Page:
No doubt, operating on a schedule can be super beneficial. There is a common sentiment I’ve heard a lot of people share which says that “showing up is half the battle”. Earlier this year, when for several months I followed my own rule of writing and posting a blog every weekday without fail, I came to recognize clearly the value of simply showing up on schedule. Many days I felt inspired to write (and I do believe there are ways to attract inspiration), but on other days it felt more like a chore or something that I had to do. On some of those days when I did not very much feel like writing and/or did not know what I wanted to write about, I ended up producing some of my best work. Sometimes inspiration came halfway through the writing process so although I was not inspired to write in the first place the piece ended up being truly “inspired” in the end. If one is only writing when one is inspired and one is typically inspired to write on average around once a week, that person might be better served by sticking to a schedule of writing 5 times per week and seeing what happens if they follow it for some time.
So while there is certainly some value in having some regular scheduling, I think most people’s lives are so heavily scheduled that they would benefit from leaving more room for acting on inspiration. The thing about inspiration is that, unlike a schedule, it cannot be forced. The best ways I have found to design around inspiration are to schedule less, engage in activities which seem to attract inspiration (like walking or reading), and set some ground rules for when one should or should not abandon one’s plan or current involvement to act on inspiration instead. A rule to always act the moment inspiration hits sounds romantic but it is impractical from my perspective and probably unwise anyway. If I am preparing for a podcast and minutes before it is time to record I get inspired to write about one of the subjects I’ve noted for discussion, that is probably not the best time for me to do so. The big benefit of being less scheduled is that there are less moments when it is impractical to act on inspiration. There is plenty of room not only for inspiration to hit, but also to act on it. That said, the extreme of acting only on inspiration may lead to a life of largely doing nothing, and since you’re always doing something, nothing just means nothing significant enough to really identify. Perhaps there is nothing wrong with that, and I wouldn’t suggest that there is, but as someone who seeks to do great things, I am considering the question of whether to work on inspiration or on a schedule from a perspective that should resonate with others like me.
As you might have imagined by my introduction, I do not have a definitive answer to offer on the question of whether to work on inspiration or a schedule. Still, I hope my consideration might be useful for others besides myself who have thought about it before, as well as to others still who may have never considered the question so explicitly. What I can say is that I do believe the optimal path in this instance like many others lies somewhere in the middle of the extremes. A heavily scheduled life may be uninspired where an inspiration-only approach may be unproductive. For those who wish to be both productive and inspired, there must be a sweet spot in the middle ground, and it is up to you to find that for yourself.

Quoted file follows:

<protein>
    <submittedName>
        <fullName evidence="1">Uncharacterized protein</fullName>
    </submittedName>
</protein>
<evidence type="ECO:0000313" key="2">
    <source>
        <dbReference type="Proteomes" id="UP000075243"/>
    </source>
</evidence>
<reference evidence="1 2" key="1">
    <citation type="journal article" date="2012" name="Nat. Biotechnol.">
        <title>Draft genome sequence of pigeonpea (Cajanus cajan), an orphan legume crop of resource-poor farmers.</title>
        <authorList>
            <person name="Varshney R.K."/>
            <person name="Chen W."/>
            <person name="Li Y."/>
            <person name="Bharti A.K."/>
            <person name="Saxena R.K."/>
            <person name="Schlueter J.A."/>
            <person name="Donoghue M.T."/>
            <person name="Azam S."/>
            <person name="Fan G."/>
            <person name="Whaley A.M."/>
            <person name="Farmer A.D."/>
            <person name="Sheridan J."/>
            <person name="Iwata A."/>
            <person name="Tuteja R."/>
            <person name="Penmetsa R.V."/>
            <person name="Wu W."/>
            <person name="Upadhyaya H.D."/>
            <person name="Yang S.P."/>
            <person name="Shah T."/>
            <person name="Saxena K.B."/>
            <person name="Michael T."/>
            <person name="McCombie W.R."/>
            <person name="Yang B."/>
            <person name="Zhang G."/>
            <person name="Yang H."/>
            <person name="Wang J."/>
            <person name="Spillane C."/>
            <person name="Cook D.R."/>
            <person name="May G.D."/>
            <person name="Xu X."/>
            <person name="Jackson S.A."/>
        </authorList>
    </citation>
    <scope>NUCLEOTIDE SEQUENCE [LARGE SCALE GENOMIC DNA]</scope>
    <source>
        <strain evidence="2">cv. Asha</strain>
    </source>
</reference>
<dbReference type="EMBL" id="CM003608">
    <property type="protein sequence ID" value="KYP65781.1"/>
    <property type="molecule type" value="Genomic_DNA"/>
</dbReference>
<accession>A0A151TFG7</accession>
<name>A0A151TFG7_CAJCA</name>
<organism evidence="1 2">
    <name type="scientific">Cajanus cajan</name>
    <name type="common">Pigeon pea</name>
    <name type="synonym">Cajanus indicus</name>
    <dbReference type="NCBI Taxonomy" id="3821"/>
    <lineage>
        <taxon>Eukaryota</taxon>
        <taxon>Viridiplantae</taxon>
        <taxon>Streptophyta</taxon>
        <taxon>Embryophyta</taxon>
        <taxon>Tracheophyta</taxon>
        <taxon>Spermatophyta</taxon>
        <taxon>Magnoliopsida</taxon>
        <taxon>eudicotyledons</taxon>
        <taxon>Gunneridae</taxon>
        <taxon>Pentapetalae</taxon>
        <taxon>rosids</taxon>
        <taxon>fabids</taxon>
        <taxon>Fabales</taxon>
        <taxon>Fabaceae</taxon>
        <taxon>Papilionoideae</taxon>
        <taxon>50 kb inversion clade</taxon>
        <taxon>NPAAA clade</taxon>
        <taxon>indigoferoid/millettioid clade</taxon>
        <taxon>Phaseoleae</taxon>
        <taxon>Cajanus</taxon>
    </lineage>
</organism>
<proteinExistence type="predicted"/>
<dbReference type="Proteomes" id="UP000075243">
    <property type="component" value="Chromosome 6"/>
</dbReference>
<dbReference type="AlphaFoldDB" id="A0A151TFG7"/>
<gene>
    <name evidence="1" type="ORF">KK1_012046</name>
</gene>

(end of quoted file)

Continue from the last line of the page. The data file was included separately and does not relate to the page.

I tend to believe that most “productive” work is really just a distraction to make oneself feel good about getting things done. An inspired action which may take only an hour could be more impactful than weeks or even months of drudgery checking off items on one’s to-do list in a highly scheduled sort of job. Even in my writing, had I not abandoned the weekdaily schedule which I mentioned I saw such great benefit from, I may have never given myself enough room in my days to feel inspired to start the podcast. In a somewhat scheduled fashion, I have been aiming to release two podcasts per week, but perhaps that schedule too will one day be relaxed so that inspiration may point me in another direction as well. Perhaps I will get to a place where I have a few things that I like to do like writing, podcasting, and investing, and I can simply spend my time bouncing between them as I am inspired to do one or the other. In 2019, I worked all week on someone else’s schedule. In 2020, I removed everything including my job to leave plenty of room for inspiration and then started adding back some scheduling of my own design. I will continue to operate in between extremes, and hopefully over time get nearer and nearer to perfecting the art, even if I will never get there.